What's the APR on your technical debt?
Tags [ Cobertura, Javadoc, Ken Schwaber, Maven, PMD, Sashimi, Scrum, technical debt ]
Today we’re going to discuss technical debt–what it is, what its impact is, and what to do about it.
One of the key tenets of scrum and other agile development methodologies is the idea of producing production-ready increments of work at the end of each iteration. Ken Schwaber calls this “sashimi” in the scrum framework–a slice of product. You may have also heard scrum practioners talk about the definition of “done”, i.e. what steps have to be completed before we can consider a user story satisfactorily completed, which may include steps like:
- code written!
- unit tests written and passing, with a certain degree of code coverage
- automated acceptance tests written and passing
- code refactored
- code documented/commented (e.g. javadoc)
- product owner signoff
- documentation updated (e.g. UML diagrams)
In general, the notion is that the definition of “done” should capture the degree of code quality the team and product owner mutually agree to.
Now, anyone who has tried to do this has probably run into this (as we have): a sprint gets started, and at some point through the sprint, you realize that you’re not going to be able to finish all the user stories you signed up for by the end of the sprint. Or at least not get them all the way “done”. So, you yield to the temptation and cut corners, just doing the implementation without all the rest of the supporting infrastructure, so that at the sprint review you can call this done. Oooh, it’s so tempting! C’mon, the product owner isn’t going to look at your CruiseControl outputs….
But now, what you’ve done is that you’ve incurred technical debt. All that code doesn’t have automated test coverage or adequate documentation, and probably has more complexity than it needs because you didn’t get a chance to clean it up and refactor it. Now it’s going to be harder for someone else to work on it (including you, two months down the line!), because it’s inadequately documented and complex, and it’s even hard to refactor it without introducing bugs because you don’t have the automated tests to help you know if you covered everything! Thus, future work on this codebase gets bogged down a little bit by all this cruft.
Now, technical debt works just like credit card debt: if you keep racking it up, it really starts to kill you. Because you are now working slower, you again find yourself behind the 8-ball of not being able to finish everything by the end of the sprint, and you rack up even more technical debt. Our product owner recently commented to me that he felt like we were getting less done than we used to at the beginning of the project with fewer people, and I’m starting to think it’s all this accrued technical debt.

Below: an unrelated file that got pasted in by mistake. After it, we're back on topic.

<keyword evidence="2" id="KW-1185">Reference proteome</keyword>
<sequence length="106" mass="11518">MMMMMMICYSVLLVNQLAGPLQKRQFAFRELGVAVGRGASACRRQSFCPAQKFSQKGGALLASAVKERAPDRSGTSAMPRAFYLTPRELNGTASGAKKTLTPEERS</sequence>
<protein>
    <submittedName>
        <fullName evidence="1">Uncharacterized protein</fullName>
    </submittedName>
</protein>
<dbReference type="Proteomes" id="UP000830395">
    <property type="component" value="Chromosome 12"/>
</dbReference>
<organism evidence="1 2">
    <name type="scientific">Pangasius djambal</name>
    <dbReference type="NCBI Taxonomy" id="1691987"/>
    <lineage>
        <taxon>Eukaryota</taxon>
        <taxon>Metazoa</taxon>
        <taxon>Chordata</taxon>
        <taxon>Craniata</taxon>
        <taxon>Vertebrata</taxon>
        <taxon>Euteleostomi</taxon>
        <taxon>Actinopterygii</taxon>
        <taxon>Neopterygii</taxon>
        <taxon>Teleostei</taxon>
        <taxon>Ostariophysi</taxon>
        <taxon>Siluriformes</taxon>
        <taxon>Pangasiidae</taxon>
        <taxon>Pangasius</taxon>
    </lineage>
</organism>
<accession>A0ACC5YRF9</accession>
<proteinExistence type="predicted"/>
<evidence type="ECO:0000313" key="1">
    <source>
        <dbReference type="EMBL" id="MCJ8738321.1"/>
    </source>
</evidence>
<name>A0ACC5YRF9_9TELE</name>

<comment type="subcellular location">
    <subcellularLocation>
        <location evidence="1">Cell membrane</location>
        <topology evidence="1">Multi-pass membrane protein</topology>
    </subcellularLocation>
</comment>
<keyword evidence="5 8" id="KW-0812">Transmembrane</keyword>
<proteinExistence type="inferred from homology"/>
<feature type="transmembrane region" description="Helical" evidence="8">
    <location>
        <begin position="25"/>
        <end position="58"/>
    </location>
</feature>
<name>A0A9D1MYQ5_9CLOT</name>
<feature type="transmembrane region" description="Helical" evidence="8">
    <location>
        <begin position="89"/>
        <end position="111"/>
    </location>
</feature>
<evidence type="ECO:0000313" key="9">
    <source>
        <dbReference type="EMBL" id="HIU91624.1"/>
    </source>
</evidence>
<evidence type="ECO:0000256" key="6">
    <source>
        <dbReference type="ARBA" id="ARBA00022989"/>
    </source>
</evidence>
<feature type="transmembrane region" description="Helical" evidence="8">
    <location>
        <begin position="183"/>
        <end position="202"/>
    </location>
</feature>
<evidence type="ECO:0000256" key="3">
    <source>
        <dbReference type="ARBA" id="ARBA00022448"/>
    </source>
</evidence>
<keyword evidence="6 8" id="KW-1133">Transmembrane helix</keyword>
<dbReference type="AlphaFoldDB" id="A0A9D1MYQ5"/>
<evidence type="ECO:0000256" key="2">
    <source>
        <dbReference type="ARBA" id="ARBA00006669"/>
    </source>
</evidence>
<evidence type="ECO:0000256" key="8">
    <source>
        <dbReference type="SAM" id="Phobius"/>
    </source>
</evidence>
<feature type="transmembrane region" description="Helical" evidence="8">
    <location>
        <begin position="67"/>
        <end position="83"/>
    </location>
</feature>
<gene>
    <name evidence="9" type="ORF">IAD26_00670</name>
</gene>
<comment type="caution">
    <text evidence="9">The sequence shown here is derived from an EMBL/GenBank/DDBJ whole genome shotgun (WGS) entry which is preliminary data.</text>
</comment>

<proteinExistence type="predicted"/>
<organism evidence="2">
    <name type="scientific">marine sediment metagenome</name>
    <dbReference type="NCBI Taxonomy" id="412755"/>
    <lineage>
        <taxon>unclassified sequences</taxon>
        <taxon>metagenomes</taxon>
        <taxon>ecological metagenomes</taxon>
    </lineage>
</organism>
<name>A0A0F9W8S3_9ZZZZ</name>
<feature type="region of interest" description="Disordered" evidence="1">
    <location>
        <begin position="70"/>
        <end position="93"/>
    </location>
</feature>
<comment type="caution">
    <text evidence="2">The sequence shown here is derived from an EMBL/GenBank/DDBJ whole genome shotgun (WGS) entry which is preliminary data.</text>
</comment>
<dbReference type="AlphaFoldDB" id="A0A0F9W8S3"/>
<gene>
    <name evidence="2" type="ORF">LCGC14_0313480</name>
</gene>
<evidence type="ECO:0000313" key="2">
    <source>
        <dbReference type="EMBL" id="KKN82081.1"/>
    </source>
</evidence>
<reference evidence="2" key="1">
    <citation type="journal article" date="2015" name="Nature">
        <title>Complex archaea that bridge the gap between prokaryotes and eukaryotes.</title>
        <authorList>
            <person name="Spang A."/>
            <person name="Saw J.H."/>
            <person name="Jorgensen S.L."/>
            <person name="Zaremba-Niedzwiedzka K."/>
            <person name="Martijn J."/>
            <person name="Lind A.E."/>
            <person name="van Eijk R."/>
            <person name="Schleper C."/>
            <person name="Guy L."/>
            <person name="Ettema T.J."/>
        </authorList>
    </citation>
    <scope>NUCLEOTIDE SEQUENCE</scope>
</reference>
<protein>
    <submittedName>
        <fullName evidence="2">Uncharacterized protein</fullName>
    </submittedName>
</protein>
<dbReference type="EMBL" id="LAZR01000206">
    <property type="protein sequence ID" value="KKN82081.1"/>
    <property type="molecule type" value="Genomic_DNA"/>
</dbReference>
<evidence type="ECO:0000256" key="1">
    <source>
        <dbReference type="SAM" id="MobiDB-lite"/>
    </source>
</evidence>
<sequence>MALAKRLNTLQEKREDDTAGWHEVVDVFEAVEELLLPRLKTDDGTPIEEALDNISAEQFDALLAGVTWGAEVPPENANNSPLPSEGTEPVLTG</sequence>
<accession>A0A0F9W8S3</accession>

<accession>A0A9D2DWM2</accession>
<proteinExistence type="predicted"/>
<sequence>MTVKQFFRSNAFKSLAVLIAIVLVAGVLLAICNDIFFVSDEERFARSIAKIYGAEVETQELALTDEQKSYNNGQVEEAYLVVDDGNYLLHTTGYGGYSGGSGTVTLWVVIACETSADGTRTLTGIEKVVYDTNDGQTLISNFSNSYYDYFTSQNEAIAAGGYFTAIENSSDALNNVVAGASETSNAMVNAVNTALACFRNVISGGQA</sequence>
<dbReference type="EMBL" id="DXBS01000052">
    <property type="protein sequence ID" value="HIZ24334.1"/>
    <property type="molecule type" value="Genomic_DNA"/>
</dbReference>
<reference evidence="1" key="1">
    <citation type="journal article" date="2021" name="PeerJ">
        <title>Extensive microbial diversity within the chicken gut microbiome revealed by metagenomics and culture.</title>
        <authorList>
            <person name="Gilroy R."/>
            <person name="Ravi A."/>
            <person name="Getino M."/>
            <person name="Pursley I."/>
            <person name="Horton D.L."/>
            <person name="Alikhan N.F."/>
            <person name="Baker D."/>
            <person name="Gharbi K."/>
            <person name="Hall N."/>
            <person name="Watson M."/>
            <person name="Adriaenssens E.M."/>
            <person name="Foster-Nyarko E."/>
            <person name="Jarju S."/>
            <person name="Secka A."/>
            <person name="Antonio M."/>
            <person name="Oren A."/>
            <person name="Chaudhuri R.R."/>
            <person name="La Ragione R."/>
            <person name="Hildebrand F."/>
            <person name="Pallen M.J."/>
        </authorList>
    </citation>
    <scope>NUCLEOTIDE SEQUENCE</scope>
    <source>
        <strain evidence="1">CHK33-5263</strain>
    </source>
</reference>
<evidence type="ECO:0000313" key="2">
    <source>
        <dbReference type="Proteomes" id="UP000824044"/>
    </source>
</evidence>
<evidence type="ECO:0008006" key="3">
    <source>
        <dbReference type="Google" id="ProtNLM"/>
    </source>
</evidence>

Unfortunately, getting out of technical debt is pretty similar to credit card debt, and is also probably psychologically just as hard. The first step is cut up the credit cards – refuse to accrue any more technical debt from this time forward, and instead only demo things at the review that are really fully “done”, even if this means you don’t get to everything you thought you would. This takes a certain degree of courage, and is probably something to do right after a major release, rather than just in front of one….
Then, start paying down the debt. There are a number of ways of measuring this debt, many of them easily automated with Maven, such as:
- Cobertura - unit test code coverage measurement
- PMD - static analysis to identify unclean code patterns, including code complexity and design issues
- Javadoc output - how many of your packages are missing documentation? how many classes don’t have class documentation, and how many of the public/protected methods are missing javadocs? Do you have any javadoc warnings?
So the point is, you can measure all of these things, and come up with some numerical measure (pick some formula you like) of your technical debt. Furthermore, if you are tracking the user story velocities of your teams, you can actually start correlating your technical debt measurements at the beginning of a sprint with the story point velocity output by that sprint. In fact, you may even be able to figure out exactly how much drag your technical debt is putting on development, which means, based on your average cost for developer time, you can actually put a dollar amount on it. You can actually tell how much interest you’re paying on your technical debt in real dollars.
Then see how the conversation with your product owner goes when you ask for some technical debt paydown to get prioritized on the product backlog….